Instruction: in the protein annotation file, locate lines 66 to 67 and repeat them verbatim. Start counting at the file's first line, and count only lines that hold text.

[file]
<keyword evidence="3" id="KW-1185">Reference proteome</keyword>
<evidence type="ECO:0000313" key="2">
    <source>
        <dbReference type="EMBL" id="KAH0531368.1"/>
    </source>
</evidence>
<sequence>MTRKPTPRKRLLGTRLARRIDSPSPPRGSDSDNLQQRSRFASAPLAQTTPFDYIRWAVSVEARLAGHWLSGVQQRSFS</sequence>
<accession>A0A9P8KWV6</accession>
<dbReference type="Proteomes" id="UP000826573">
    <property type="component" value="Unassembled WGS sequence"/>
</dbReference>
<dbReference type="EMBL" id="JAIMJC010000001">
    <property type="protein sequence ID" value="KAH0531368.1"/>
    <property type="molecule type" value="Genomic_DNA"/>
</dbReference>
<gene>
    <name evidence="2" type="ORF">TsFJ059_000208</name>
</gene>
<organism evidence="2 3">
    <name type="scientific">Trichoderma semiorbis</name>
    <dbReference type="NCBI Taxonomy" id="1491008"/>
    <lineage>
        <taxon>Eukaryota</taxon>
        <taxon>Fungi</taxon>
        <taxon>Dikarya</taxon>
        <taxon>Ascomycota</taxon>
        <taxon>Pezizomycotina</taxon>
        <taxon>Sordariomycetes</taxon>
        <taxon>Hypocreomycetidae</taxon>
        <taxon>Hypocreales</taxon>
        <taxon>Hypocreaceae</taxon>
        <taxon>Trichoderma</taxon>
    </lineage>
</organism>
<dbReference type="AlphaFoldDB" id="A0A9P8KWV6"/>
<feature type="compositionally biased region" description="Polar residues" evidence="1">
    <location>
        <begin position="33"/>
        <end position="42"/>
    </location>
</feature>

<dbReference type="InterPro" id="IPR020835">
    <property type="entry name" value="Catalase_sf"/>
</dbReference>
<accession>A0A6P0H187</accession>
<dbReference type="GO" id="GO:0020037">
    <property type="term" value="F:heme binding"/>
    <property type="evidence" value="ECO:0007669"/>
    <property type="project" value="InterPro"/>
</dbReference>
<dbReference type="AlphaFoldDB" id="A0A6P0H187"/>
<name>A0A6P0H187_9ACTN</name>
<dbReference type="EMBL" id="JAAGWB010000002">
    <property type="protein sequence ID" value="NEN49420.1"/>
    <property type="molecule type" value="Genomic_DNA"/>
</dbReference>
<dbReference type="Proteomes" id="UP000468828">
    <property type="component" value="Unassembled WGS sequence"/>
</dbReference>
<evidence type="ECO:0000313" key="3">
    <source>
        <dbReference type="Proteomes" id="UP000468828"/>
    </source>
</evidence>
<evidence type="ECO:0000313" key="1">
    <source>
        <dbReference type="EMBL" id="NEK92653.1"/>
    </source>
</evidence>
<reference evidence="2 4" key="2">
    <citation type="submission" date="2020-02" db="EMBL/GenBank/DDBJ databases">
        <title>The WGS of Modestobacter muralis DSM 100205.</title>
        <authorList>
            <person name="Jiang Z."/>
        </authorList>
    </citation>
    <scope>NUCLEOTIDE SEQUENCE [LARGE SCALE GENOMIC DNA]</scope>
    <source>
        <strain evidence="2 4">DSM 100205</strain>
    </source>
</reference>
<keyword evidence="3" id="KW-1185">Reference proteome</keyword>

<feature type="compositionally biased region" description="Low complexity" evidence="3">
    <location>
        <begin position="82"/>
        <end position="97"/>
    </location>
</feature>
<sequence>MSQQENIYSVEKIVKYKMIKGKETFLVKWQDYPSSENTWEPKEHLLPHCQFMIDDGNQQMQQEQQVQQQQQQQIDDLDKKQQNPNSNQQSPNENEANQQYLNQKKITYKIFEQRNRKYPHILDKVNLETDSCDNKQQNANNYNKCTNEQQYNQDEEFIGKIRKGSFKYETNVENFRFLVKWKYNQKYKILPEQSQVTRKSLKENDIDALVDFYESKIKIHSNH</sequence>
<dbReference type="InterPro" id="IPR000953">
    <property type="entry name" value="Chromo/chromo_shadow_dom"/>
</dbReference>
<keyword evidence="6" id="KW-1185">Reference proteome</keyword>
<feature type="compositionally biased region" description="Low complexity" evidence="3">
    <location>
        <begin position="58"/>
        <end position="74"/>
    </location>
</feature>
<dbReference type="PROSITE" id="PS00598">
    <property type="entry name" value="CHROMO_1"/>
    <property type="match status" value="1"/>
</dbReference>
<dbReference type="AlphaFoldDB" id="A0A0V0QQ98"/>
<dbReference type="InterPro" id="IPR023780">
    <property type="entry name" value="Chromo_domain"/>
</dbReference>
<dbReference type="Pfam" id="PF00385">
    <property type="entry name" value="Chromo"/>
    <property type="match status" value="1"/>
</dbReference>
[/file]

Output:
    <source>
        <dbReference type="EMBL" id="NEK92653.1"/>